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Non Communicable Diseases: COPD

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Non Communicable Diseases: COPD

  1. 1. COPD WHAT IS IT?
  2. 2. Definition of COPDCOPD is a preventable and treatable disease with some significant extrapulmonary effects that may contribute to the severity in individual patients.Its pulmonary component is characterized by airflow limitation that is not fully reversible.The airflow limitation is usually progressive and associated with an abnormal inflammatory response of the lung to noxious particles or gases.
  3. 3. Disease Trajectory ofPatients with COPD Symptoms Exacerbations Exacerbations Deterioration Exacerbations End of Life
  4. 4. SYMPTOMS• The most common symptoms of COPD are breathlessness, or a need for air, excessive sputum production, and a chronic cough.• Others include wheezing, tiredness and chest tightness• However, COPD is not just simply a "smokers cough", but a under-diagnosed, life threatening lung disease that may progressively lead to death.• COPD develops slowly, it may take years before shortness of breath is noticed. Most of the time, COPD diagnosed among middle aged people 40 years old above
  5. 5. EPIDEMIOLOGY• According to the latest WHO estimates (2004), currently 64 million people have COPD and 3 million people died of COPD.• Prevalence and morbidity data greatlyunderestimate the total burden of COPD because the disease is usually not diagnosed until it is clinically apparent and moderately advanced.• In the Philippines, COPD is one of the 10 leading cause of death (DOH)
  6. 6. BURDEN• COPD is a leading cause of morbidity and mortality worldwide and results in an economicand social burden that is both substantial and increasing.• The burden of COPD is projected to increase in the coming decades due to continued exposure to COPD risk factors and the changing age structure of the world’s population.• Most of the information available on COPD prevalence, morbidity and mortality comes from high- income countries. Even in those countries, accurate epidemiologic data on COPD are difficult and expensive to collect. It is known that almost 90% of COPD deaths occur in low- and middle-income countries.
  7. 7. BURDEN• At one time, COPD was more common in men, but because of increased tobacco use among women in high-income countries and the higher risk of exposure to indoor air pollution (such as biomass fuel used for cooking and heating) in low-income countries, the disease now affects men and women almost equally.• In 2002 COPD was the fifth leading cause of death. Total deaths from COPD are projected to increase by more than 30% in the next 10 years unless urgent action is taken to reduce the underlying risk factors, especially tobacco use. Estimates show that COPD becomes in 2030 the third leading cause of death worldwide.
  8. 8. Burden of Tobacco Use• WB estimates in 1993 that global net social cost of smoking was US$200B each year. This huge economic burden is now shifting from developed to developing countries.• About 75% of todays tobacco users live on developing countries. By 2030, estimates are developing countries shall account to 70% of all tobacco deaths.• In Vietnam, tobacco spending 1.5x higher than education, 5x higher than health expenditure. Even homeless children in India spent significant portion of income purchasing tobacco.
  9. 9. Burden of Tobacco Use• In India, 1M die every year due to tobacco related diseases.• In the Philippines, researchers estimate total annual cost of illness for just four smoking related diseases - cerebrovascular diseases, coronary artery disease, COPD, and lung cancer - at US$2B, while real costs may be as high as US$6.05B each year.
  10. 10. Of the six leading causes of death in the United States, only COPD has been increasing steadily since 1970Source: Jemal A. et al. JAMA 2005
  11. 11. COPD Mortality by Gender, U.S., 1980-2000Number Deaths x 1000 70 60 50 Men 40 Women 30 20 10 0 1980 1985 1990 1995 2000 Source: US Centers for Disease Control and Prevention, 2002
  12. 12. COPD Mortality by Gender U.S., 1999-2006Between 1999and 2006,death rates forCOPD havedeclined amongU.S. men.There has beenno significantchange amongdeath ratesamong U.S.women. Source: US Centers for Disease Control and Prevention, 2011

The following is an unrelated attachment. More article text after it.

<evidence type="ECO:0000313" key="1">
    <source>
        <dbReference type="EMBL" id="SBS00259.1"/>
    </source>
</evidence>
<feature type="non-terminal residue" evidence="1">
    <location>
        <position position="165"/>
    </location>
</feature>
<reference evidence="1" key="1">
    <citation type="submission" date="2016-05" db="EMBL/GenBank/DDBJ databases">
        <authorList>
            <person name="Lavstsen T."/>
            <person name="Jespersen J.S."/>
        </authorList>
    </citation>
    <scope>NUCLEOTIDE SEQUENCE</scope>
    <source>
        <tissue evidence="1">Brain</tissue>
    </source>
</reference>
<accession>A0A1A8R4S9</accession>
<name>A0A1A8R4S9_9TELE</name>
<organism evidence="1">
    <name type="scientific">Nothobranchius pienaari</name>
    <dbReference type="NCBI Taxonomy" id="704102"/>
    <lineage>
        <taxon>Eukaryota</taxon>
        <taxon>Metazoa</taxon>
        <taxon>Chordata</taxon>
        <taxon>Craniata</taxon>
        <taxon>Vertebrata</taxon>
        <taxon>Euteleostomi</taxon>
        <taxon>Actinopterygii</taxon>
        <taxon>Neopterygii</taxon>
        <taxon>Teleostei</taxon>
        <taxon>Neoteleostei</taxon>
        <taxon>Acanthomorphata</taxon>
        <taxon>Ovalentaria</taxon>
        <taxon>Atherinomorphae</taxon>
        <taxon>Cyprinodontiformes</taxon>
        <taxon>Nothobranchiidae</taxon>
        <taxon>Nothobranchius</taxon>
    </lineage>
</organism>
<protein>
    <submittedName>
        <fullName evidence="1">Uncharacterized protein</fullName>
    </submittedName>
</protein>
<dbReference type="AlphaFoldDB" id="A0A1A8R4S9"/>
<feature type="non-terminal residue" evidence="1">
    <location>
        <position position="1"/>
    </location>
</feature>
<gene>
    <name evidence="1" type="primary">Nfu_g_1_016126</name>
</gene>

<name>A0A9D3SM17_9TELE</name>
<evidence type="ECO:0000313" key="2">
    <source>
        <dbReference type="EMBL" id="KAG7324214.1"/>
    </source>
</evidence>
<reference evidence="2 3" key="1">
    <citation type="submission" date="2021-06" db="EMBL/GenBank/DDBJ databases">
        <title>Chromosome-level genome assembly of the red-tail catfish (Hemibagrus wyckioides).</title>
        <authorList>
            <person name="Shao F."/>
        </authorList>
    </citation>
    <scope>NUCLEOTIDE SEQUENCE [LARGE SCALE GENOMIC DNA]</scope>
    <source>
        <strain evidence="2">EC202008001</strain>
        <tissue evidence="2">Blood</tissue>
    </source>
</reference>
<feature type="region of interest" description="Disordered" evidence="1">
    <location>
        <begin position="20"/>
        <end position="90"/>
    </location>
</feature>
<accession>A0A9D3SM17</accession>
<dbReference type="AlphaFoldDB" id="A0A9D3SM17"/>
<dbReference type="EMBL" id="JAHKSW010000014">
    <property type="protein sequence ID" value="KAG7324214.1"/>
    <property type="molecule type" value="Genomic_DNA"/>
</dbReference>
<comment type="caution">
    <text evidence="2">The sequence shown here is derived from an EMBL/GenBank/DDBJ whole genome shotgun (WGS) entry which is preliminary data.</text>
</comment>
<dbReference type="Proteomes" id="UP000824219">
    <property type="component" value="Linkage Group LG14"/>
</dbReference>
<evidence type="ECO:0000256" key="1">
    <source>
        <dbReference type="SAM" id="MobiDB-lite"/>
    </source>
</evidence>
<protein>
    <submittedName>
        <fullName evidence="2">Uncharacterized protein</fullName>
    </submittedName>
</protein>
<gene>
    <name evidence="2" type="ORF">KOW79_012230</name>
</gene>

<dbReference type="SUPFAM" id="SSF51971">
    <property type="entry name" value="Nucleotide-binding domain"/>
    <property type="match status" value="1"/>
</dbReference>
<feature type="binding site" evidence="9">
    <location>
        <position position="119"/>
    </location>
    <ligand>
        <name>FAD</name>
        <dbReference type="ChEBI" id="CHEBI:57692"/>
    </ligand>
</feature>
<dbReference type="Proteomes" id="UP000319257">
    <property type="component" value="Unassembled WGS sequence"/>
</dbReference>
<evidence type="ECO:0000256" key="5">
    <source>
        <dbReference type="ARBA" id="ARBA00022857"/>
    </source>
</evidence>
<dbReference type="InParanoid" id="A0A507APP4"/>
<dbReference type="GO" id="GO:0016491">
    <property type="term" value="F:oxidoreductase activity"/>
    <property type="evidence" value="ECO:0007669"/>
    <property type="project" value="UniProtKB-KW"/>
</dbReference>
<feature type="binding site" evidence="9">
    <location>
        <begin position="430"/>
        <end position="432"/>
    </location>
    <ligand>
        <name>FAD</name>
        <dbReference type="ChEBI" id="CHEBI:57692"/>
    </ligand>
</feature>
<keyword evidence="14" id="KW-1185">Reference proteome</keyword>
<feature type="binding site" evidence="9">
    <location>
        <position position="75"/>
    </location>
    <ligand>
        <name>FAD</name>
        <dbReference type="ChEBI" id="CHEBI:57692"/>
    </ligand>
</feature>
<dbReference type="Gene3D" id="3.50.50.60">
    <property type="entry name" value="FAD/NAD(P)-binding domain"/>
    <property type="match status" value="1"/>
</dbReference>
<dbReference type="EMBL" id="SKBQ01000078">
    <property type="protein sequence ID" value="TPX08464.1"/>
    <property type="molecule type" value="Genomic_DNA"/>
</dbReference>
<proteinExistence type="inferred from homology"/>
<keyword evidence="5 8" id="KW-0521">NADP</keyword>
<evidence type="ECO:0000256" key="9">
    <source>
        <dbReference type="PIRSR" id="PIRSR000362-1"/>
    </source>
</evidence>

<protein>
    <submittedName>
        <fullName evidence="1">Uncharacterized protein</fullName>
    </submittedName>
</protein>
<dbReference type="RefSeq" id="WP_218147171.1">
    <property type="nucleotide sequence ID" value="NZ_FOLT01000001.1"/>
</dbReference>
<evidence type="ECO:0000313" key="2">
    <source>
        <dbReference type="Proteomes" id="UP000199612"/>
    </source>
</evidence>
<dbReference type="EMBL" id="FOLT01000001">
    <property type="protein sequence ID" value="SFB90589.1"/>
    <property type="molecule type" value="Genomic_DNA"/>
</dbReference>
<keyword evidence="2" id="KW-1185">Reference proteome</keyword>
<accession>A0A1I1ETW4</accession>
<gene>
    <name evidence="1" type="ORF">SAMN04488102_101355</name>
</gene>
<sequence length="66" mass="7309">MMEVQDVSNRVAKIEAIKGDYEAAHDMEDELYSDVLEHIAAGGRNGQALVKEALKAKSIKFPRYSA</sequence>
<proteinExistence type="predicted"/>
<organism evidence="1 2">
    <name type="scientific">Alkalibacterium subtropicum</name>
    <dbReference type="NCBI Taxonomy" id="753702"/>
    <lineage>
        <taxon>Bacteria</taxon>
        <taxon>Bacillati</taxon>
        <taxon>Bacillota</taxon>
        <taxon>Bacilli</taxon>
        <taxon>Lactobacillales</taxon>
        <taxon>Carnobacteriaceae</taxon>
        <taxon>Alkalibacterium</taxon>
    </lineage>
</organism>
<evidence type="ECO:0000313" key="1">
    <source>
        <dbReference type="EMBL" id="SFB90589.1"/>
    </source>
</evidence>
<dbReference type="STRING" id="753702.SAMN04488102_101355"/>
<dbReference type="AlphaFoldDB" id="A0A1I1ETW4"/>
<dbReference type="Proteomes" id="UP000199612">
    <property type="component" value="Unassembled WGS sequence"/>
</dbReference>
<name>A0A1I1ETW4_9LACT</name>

13. 13. RISK FACTORS
  14. 14. PRIMARY SUSPECT
  15. 15. Risk Factors for COPD  Genes  Lung growth and  Exposure to particles development  Tobacco smoke  Oxidative stress  Occupational dusts,  Gender organic and  Age inorganic  Indoor air pollution  Respiratory from heating and infections cooking with biomass  Socioeconomic in poorly ventilated status dwellings  Nutrition  Outdoor air pollution  Comorbidities
  16. 16. MANAGEMENT• An effective COPD management plan includes four components: – (1) assess and monitor disease; – (2) reduce risk factors; – (3) manage stable COPD; – (4) manage exacerbations.
  17. 17. Changes in Small Airways in COPD Patients Inflammatory exudate in lumen Disrupted alveolar attachments Thickened wall with inflammatory cells - macrophages, CD8+ cells, fibroblasts Peribronchial fibrosis Lymphoid follicle Source : Peter J. Barnes, MDPathogenesis, Pathology, Pathophysiology
  18. 18. Changes in the Lung Parenchyma in COPD Patients Alveolar wall destruction Loss of elasticity Destruction of pulmonary capillary bed ↑ Inflammatory cells macrophages, CD8+ lymphocytesSource : Peter J. Barnes,
  19. 19. Air Trapping in COPD Normal Mild/moderate Severe COPD COPDInspiration small airway alveolar attachments loss of elasticity loss of alveolar attachmentsExpiration closure ↓ Health Dyspnea Air trapping status ↓ Exercise capacity Hyperinflation Source : Peter J. Barnes,
  20. 20. DIAGNOSIS AND TREATMENT• COPD is confirmed by a simple diagnostic test called "spirometry" that measures how much air a person can inhale and exhale, and how fast air can move into and out of the lungs. Because COPD develops slowly, it is frequently diagnosed in people aged 40 or older.• COPD is not curable. Various forms of treatment can help control its symptoms and increase quality of life for people with the illness. For example, medicines that help dilate major air passages of the lungs can improve shortness of breath.
  21. 21. COPD and Co-morbiditiesCOPD patients are at increased risk for: • Myocardial infarction, angina • Osteoporosis • Respiratory infection • Depression • Diabetes • Lung cancer • Extrapulmonary (systemic) effects: Weight loss, Nutritional abnormalities, Skeletal muscle dysfunction
  22. 22. Diagnosis of COPD EXPOSURE TO RISK SYMPTOMS FACTORS cough tobacco sputum occupationshortness of breath indoor/outdoor pollution SPIROMETRY
  23. 23. Physical signs• Large barrel shaped chest (hyperinflation)• Prominent accessory respiratory muscles in neck and use of accessory muscle in respiration• Low, flat diaphragm• Diminished breath sound
  24. 24. Spirometry: Normal and Patients with COPDDiagnosisAssessing severityAssessing prognosisMonitoring progression